Responding to a popular request, we are now sharing transcripts of our investor podcast interviews in this new series. The following interview with Elly Truesdell was recorded in March 2020.
Elly Truesdell is Partner at Almanac Insights, a fund focused on food-related investments. We have a fascinating conversation.
Sramana Mitra: Let’s introduce you to our audience. Tell us a bit about Almanac Insights as well as yourself. Let’s get acquainted.
Elly Truesdell: This is a completely unprecedented time. Anxiety is high. We’re all working on this in real-time. The questions will be especially interesting today. We are a venture fund out of New York City founded by David Barber who is also the co-founder of the Blue Hill restaurant.
They’re one of the top 50 restaurants in the world. Every year, they’ve been considered as thought leaders in sustainable agriculture, soil health, and gastronomy. David founded the fund and created this amazing ecosystem in and around those restaurants and the working farm and agriculture center.
I feel lucky to have known David for many years. I was with Whole Foods Market for almost 10 years. I was dedicated to finding the next biggest brand and the most interesting new food and beverage products. I was there from 2008 to 2017.
As you can imagine, my timing was perfect in terms of what I consider to be the golden age of natural foods consumer goods. A lot of the most exciting challenger brands were coming on at that time. After years of being in the role, I became the person you came to if you wanted to launch your product at Whole Foods.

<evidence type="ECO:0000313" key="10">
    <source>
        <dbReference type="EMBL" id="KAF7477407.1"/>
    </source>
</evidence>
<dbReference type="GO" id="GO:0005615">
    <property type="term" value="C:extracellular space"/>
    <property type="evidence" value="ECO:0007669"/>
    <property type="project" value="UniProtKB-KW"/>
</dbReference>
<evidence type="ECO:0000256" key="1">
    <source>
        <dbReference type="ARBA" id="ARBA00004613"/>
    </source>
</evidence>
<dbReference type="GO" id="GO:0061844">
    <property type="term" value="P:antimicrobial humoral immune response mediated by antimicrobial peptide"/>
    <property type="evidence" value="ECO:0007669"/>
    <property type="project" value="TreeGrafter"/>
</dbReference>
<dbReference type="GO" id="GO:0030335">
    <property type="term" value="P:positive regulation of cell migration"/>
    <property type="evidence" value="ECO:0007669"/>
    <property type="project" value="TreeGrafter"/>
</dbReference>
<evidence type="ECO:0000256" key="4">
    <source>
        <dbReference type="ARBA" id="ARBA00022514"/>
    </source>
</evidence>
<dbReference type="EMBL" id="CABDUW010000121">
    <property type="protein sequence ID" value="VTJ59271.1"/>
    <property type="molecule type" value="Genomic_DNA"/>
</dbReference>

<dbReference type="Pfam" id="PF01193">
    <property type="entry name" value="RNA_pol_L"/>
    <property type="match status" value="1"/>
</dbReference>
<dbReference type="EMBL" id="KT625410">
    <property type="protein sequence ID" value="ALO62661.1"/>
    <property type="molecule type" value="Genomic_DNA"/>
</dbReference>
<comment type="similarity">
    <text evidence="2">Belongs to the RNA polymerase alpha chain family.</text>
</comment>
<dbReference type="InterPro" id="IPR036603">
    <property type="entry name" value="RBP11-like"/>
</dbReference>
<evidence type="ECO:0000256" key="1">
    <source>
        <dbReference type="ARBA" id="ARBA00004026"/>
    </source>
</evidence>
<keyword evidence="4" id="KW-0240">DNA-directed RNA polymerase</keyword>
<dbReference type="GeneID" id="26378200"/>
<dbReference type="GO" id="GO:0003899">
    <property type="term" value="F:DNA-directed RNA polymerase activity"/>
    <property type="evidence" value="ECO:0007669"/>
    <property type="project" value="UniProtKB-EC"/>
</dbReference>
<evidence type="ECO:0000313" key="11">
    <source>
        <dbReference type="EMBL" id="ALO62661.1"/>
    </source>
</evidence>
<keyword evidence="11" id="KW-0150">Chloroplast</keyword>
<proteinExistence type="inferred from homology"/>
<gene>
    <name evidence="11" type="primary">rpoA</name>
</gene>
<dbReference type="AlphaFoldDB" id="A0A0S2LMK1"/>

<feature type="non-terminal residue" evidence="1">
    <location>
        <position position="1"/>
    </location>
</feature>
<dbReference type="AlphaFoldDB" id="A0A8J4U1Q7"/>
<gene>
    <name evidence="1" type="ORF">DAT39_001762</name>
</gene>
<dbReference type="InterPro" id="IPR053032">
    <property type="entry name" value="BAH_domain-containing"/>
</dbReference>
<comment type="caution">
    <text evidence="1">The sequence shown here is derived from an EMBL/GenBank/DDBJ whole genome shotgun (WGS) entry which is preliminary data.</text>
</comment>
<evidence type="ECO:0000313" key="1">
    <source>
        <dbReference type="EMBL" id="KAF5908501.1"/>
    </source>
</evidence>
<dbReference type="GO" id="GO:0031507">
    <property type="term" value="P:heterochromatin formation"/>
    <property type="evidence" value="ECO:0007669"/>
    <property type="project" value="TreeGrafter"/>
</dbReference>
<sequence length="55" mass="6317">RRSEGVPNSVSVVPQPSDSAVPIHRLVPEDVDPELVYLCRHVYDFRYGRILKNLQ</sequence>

By the time I left, I was the Global Director of Local Brands and Product Innovation. I worked with hundreds of companies to help them grow and scale their product lines. It’s pretty non-traditional in terms of investors.
Along the way, I had known David. He and his brother at Blue Hill launched the yogurt brand with me. He was really excited about launching this fund with the same food philosophy that we shared at Whole Foods. We are focused strictly on food and agriculture as a fund. We are a $30 million venture fund.
We’re looking to make transformative, positive change in and across the food system. It doesn’t have to be the ideal food business that is only touching a very small portion. We’re trying to make more available cleaner ingredients, better supply chains, and higher-quality standards to more people.
Sramana Mitra: Very interesting. Can you synthesize what it is that you look for in your investments? How do you decide what is investment-worthy in your ecosystem?
Elly Truesdell: I really think about investments as what are we seeing that has true value and long-term sustainable. We look strictly at food, beverage, and agriculture in consumer goods but we also look at technologies, hospitality, retail formats that support that system.
What we really care about is if it’s offering something new, differentiated, and really has a perspective that is bringing cleaner, higher-integrity products or production methods to more people. That’s a huge part of the thesis and approach. This moment is forcing everyone to think what’s really necessary, what’s enriching, what’s moving us forward, and what’s bringing a higher value to life even if it’s non-critical essential. Organic products, cleaner supply chain, and where you can gain a sense of trust and value is going to become more important.